My latest short film is a collaboration with Christos Sourligas who works at Just For Laughs.Christos came up with the name and the concept and we directed it together. It's called VOMIT BOY. It's a 7-minute short starring the excellent young Montreal comedian and actor Mike Paterson and Mika also worked his editing magic o­n this o­ne. It's the story of a super hero who goes around helping people "in times of vomit."We filmed it at the St-Patrick's Day Parade and it's going to be around town this summer and hopefully o­n the Net soon too."

What are your long-term aspirations?

"More movies, diversifying into feature-length comedies and feature-length documentary films. Continuing always to make short films. Lots of other art,too. I do some music, photography and songwriting as well."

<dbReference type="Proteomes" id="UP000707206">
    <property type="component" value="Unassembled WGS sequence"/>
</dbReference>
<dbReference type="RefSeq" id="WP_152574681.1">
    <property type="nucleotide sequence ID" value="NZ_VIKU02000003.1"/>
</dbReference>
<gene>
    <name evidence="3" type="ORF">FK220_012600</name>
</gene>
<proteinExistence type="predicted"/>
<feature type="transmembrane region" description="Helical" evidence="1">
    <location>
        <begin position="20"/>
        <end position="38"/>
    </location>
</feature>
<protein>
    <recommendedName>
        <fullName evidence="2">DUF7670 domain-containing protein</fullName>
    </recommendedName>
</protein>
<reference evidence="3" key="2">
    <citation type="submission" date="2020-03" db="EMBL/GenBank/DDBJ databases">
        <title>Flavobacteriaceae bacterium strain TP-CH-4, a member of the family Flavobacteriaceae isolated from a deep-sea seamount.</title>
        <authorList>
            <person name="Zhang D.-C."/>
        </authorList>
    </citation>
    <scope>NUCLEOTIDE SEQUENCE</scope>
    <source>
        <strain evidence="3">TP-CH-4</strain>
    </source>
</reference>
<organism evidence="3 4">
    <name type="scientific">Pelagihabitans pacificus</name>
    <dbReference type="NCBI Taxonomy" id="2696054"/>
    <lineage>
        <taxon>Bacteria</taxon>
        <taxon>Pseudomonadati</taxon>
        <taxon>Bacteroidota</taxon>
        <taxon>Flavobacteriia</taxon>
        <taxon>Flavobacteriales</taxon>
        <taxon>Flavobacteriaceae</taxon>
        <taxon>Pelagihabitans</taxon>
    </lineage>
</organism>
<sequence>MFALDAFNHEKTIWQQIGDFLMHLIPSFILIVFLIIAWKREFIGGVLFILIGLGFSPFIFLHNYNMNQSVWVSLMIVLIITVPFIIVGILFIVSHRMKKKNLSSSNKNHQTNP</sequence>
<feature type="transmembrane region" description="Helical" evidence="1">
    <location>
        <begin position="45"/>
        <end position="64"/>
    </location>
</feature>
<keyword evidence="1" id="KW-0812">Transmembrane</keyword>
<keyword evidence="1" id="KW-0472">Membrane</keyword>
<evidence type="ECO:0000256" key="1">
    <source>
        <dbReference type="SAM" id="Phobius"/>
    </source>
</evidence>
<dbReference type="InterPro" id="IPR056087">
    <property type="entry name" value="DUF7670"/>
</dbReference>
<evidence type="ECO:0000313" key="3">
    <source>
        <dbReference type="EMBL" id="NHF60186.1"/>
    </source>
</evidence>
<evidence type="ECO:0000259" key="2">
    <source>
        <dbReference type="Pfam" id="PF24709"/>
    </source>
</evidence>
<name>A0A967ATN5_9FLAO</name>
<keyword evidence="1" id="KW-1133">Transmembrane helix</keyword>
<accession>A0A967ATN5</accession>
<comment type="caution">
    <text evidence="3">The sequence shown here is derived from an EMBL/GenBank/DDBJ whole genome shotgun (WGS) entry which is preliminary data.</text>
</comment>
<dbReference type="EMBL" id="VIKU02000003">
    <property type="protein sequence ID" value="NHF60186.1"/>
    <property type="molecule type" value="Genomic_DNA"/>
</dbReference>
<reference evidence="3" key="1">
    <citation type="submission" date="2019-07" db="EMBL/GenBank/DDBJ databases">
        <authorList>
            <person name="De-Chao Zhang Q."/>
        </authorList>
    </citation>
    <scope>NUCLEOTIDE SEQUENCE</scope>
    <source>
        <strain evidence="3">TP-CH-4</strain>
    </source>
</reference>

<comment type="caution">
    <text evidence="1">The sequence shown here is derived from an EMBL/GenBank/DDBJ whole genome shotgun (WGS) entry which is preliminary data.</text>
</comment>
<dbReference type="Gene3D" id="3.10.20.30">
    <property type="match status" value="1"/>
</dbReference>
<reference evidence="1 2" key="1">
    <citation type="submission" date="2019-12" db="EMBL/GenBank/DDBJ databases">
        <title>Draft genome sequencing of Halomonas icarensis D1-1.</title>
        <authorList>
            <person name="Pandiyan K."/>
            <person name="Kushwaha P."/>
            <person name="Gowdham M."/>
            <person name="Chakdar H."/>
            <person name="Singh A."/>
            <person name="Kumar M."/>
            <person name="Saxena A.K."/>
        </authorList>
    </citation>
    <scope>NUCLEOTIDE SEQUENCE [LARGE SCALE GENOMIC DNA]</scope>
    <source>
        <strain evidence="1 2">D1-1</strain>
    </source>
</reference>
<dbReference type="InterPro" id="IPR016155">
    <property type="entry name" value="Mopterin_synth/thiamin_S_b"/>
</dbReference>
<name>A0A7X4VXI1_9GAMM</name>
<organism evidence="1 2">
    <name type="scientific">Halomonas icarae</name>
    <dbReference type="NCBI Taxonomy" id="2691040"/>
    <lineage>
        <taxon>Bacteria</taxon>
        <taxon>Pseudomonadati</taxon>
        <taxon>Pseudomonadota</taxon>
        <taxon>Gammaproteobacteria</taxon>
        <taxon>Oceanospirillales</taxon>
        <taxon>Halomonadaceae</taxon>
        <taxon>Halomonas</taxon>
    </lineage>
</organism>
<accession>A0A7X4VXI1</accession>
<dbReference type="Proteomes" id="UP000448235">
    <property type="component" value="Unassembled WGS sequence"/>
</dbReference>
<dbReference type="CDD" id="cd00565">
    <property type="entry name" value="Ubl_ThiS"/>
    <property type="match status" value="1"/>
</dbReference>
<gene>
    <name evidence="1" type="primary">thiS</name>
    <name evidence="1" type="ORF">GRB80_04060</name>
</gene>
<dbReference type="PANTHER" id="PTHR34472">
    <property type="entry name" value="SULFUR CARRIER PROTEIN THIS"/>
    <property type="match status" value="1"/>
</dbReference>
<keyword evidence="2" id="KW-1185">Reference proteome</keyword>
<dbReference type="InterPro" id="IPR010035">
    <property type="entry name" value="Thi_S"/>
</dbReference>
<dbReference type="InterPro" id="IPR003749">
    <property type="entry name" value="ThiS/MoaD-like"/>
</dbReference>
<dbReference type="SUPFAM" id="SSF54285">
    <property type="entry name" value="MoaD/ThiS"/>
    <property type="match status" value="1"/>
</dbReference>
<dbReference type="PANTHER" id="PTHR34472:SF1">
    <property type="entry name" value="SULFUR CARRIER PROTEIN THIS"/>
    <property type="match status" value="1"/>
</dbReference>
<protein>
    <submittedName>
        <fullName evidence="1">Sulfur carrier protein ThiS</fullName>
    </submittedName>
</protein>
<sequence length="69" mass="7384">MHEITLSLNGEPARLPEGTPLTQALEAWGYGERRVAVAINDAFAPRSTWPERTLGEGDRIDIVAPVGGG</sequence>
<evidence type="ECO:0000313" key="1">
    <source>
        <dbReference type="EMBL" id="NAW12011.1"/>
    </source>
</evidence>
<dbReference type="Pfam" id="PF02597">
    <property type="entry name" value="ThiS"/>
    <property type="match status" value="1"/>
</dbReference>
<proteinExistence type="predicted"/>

What keeps you in Montreal?

"Lots of aspects of Montreal keep me here.Primarily, I find that this city is comfortable, livable and inspiring.It's not an overbearing city, it's not an over-polluted city, and it's not an expensive city.And I'm a big fan of the winter. I love the fact that we're so close to the country; a half an hour drive gets you into the woods where the air is clean and the water is cleaner.

I really believe in Canada and in the fact that we've got nearly everything we need right here.I intend to be based in Montreal and travel the world to shoot films.

Ezra Soiferman and his Perpetuum Productions can be reached at: